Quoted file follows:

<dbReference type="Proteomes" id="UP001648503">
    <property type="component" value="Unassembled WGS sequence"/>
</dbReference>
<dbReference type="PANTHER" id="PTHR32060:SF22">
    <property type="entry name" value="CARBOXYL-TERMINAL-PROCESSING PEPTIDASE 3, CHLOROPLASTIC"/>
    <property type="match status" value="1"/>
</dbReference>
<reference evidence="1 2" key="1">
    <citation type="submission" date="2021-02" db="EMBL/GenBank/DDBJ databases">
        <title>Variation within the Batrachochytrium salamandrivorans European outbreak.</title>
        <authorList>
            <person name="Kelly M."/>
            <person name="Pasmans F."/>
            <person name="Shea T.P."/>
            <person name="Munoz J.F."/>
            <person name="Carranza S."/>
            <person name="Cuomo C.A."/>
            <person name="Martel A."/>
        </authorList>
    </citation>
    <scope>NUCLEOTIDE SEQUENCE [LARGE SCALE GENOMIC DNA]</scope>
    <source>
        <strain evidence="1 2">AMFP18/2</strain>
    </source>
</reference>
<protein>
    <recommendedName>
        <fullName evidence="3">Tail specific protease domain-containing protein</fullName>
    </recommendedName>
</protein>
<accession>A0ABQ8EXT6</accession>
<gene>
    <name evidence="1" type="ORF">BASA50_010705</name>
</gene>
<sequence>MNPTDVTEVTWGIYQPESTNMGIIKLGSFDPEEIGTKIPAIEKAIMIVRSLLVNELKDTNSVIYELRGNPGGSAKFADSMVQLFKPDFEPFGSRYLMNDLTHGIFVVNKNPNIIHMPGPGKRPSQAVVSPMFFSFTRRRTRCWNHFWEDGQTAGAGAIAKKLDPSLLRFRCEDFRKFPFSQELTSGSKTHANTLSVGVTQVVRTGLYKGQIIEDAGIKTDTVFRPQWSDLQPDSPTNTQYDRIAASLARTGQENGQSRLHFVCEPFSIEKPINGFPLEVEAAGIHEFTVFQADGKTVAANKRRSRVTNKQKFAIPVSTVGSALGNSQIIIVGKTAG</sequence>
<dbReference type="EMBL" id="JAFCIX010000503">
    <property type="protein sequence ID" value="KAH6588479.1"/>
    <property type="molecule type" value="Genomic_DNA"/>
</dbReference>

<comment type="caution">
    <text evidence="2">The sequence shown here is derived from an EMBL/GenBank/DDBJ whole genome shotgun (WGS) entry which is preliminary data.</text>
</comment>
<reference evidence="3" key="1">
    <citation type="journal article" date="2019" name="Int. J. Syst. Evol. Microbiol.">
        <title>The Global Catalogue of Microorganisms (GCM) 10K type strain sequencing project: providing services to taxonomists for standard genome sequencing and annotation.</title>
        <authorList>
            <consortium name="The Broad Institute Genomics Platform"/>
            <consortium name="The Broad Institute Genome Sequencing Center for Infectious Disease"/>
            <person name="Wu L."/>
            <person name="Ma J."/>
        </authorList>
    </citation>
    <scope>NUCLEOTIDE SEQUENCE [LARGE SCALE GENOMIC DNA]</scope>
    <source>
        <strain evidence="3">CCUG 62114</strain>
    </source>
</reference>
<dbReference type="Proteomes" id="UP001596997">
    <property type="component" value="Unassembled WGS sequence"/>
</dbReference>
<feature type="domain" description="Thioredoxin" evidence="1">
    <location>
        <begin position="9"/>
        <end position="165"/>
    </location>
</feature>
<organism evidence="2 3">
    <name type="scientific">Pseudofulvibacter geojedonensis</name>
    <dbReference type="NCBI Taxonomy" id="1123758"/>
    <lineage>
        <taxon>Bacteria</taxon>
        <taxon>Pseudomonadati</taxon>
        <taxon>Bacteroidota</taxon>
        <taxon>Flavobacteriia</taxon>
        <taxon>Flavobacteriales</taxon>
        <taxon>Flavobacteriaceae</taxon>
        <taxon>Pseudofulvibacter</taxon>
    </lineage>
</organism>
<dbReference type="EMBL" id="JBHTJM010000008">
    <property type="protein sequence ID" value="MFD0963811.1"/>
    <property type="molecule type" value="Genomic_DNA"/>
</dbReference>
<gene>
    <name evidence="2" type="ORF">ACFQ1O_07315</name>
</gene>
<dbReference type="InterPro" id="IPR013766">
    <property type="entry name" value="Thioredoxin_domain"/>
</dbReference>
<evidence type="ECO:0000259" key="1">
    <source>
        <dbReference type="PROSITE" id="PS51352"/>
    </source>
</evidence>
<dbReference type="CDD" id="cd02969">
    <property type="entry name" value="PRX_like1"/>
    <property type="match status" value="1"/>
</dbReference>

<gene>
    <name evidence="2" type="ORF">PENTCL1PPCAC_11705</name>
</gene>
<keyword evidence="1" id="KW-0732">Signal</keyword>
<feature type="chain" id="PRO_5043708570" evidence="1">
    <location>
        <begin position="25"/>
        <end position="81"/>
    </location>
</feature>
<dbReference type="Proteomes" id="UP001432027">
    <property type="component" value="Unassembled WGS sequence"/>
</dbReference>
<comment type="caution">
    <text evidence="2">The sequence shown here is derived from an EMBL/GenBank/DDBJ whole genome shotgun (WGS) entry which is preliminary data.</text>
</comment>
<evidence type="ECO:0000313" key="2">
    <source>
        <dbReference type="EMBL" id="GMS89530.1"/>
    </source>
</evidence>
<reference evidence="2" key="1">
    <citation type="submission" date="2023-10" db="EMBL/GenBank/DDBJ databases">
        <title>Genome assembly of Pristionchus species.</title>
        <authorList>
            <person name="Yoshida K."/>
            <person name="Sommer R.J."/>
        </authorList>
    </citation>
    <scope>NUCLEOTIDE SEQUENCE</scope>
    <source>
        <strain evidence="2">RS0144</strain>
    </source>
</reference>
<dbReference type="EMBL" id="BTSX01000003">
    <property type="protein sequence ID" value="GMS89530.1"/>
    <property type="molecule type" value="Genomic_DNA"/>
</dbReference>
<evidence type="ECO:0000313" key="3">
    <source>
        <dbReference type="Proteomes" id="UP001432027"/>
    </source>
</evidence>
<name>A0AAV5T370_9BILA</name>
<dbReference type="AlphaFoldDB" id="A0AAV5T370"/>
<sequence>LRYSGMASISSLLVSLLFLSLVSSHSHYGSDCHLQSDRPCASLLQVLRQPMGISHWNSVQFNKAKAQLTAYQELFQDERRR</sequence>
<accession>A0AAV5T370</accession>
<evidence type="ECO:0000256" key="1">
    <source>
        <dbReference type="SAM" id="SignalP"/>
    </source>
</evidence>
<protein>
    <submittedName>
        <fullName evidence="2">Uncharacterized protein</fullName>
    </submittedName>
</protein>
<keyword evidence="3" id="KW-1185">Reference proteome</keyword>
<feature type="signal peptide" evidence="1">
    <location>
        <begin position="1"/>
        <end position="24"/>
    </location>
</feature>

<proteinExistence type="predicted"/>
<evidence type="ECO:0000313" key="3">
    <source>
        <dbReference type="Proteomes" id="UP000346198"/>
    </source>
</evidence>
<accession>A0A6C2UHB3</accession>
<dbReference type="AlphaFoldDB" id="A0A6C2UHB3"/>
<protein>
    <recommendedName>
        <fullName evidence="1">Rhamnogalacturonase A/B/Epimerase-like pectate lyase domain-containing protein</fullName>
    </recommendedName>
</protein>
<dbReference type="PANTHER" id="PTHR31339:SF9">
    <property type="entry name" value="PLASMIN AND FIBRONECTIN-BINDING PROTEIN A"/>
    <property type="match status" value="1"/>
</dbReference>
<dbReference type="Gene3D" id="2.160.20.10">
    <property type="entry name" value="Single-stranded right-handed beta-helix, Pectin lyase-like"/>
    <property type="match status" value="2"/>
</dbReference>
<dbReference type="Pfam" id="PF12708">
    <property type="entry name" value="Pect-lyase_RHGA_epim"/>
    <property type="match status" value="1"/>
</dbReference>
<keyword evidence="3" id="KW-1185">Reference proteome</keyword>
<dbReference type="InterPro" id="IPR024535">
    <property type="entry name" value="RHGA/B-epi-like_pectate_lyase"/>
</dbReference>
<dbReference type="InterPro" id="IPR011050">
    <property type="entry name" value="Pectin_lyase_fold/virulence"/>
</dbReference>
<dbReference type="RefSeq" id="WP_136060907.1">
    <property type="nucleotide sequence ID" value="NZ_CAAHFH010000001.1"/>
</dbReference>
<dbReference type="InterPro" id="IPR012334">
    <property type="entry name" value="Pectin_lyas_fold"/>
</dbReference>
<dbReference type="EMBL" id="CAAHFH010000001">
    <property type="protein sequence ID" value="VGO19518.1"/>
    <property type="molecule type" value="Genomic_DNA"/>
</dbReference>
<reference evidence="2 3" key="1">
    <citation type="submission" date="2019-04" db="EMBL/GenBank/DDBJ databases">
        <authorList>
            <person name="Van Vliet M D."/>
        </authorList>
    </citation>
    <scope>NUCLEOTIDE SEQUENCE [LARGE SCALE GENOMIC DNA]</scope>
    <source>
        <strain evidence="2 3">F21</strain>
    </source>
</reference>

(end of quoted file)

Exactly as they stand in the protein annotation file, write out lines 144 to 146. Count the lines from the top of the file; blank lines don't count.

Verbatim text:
<sequence>LRYSGMASISSLLVSLLFLSLVSSHSHYGSDCHLQSDRPCASLLQVLRQPMGISHWNSVQFNKAKAQLTAYQELFQDERRR</sequence>
<accession>A0AAV5T370</accession>
<evidence type="ECO:0000256" key="1">